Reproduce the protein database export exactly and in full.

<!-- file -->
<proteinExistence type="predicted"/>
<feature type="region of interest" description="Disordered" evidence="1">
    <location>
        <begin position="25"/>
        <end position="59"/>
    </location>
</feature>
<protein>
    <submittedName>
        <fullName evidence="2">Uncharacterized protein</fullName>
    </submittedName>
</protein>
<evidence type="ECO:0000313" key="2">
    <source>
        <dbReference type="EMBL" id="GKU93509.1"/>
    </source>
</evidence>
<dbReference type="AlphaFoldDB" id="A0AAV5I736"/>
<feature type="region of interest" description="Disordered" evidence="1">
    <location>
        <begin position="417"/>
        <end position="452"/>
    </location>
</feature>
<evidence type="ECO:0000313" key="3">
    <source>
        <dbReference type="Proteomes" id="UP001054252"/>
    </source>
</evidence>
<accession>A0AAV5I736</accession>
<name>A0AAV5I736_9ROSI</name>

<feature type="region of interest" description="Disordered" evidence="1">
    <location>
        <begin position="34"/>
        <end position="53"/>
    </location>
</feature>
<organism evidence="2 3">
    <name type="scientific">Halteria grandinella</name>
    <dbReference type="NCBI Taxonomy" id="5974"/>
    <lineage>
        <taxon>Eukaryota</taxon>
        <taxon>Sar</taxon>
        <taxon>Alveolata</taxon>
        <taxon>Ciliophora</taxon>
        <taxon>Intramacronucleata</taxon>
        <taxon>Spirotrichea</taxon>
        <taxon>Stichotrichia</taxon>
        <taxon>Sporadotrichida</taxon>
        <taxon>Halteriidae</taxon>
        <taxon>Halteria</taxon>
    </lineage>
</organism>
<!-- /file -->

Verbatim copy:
<proteinExistence type="predicted"/>
<feature type="region of interest" description="Disordered" evidence="1">
    <location>
        <begin position="25"/>
        <end position="59"/>
    </location>
</feature>
<protein>
    <submittedName>
        <fullName evidence="2">Uncharacterized protein</fullName>
    </submittedName>
</protein>
<evidence type="ECO:0000313" key="2">
    <source>
        <dbReference type="EMBL" id="GKU93509.1"/>
    </source>
</evidence>
<dbReference type="AlphaFoldDB" id="A0AAV5I736"/>
<feature type="region of interest" description="Disordered" evidence="1">
    <location>
        <begin position="417"/>
        <end position="452"/>
    </location>
</feature>
<evidence type="ECO:0000313" key="3">
    <source>
        <dbReference type="Proteomes" id="UP001054252"/>
    </source>
</evidence>
<accession>A0AAV5I736</accession>
<name>A0AAV5I736_9ROSI</name>

<feature type="region of interest" description="Disordered" evidence="1">
    <location>
        <begin position="34"/>
        <end position="53"/>
    </location>
</feature>
<organism evidence="2 3">
    <name type="scientific">Halteria grandinella</name>
    <dbReference type="NCBI Taxonomy" id="5974"/>
    <lineage>
        <taxon>Eukaryota</taxon>
        <taxon>Sar</taxon>
        <taxon>Alveolata</taxon>
        <taxon>Ciliophora</taxon>
        <taxon>Intramacronucleata</taxon>
        <taxon>Spirotrichea</taxon>
        <taxon>Stichotrichia</taxon>
        <taxon>Sporadotrichida</taxon>
        <taxon>Halteriidae</taxon>
        <taxon>Halteria</taxon>
    </lineage>
</organism>